“The word is that the US has convinced the UAE to accept Bancroft as the new implementing PSC; and the programme will evolve from a punitive military operation to a soft alternative livelihoods development programme.”
According to the Monitoring Group report, “More than two years have elapsed since the first team of former South-African military personnel, including Lafras Luitingh, Nicolas ‘Nic’ Van Der Bergh, François ‘Frans’ Eugene Fourie, Lood Pepler and ‘Major’ Botes, landed in northeast Somalia to assist, train, equip, supervise and mentor security forces in Puntland in May 2010, in violation of the Somalia arms embargo.” Of these men, Major Luitingh is reported to have been a member of the Apartheid-era South African Civil Cooperation Bureau (CCB) – an organisation tasked with three primary objectives: eliminate anti-apartheid activists throughout the world; destroy ANC facilities both inside and outside South Africa; and circumvent the UN-imposed arms embargo. Their expertise, then, was no longer wanted in a South Africa at peace – and it is perhaps the one downfall of South Africa’s story of a peaceful transition that the more sinister elements of the old regime were not addressed adequately.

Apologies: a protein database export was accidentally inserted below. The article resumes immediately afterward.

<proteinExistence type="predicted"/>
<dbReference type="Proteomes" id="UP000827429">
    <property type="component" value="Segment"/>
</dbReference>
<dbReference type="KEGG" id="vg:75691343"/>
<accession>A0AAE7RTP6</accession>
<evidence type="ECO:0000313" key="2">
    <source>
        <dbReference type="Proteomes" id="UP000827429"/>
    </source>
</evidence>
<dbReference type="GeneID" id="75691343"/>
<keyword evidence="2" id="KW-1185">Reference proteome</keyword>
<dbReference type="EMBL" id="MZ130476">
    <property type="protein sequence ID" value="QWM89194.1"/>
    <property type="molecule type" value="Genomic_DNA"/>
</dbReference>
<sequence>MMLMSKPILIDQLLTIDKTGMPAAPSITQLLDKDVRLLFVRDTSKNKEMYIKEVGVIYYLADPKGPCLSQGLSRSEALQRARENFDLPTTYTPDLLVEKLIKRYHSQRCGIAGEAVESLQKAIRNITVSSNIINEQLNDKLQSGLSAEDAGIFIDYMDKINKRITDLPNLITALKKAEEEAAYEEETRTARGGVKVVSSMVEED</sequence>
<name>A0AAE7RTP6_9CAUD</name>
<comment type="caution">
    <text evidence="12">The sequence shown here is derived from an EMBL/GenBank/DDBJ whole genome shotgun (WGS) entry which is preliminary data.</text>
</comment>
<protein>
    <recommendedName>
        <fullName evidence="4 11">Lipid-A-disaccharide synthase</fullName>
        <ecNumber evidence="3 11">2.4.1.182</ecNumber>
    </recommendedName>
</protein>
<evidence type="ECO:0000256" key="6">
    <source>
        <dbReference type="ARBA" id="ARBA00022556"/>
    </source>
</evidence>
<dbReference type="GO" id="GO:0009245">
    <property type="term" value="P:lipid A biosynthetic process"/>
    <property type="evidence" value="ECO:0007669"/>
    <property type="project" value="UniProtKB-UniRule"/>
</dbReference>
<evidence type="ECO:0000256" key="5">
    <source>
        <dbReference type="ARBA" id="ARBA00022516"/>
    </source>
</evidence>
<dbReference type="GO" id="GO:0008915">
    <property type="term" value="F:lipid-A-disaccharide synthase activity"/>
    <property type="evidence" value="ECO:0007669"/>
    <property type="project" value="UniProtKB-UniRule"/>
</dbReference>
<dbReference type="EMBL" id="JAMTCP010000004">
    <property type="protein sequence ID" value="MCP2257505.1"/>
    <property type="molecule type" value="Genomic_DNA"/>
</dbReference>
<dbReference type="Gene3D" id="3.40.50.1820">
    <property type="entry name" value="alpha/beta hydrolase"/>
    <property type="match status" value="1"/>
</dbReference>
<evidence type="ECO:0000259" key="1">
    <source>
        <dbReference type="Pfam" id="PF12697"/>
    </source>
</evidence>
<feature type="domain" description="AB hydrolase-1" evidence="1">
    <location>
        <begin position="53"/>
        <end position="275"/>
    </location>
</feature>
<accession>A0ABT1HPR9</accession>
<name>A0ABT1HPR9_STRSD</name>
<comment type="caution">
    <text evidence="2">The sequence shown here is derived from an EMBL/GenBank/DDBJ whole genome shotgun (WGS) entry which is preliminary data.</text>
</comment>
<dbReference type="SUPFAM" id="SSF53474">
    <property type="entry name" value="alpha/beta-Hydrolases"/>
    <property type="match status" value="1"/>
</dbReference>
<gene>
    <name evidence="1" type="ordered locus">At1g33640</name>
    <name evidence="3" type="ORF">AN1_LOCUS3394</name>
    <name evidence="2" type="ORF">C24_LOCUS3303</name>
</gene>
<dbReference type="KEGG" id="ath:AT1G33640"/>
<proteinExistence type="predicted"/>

And, as mentioned, the Monitoring Group report is not the first time South African mercenary activity in Somalia, particularly in Puntland, has been a talking point. Reports from both the New York Times and the Associated Press in January last year first detailed the South African link to the operation. But little was done to address the matter or indeed publicly address it.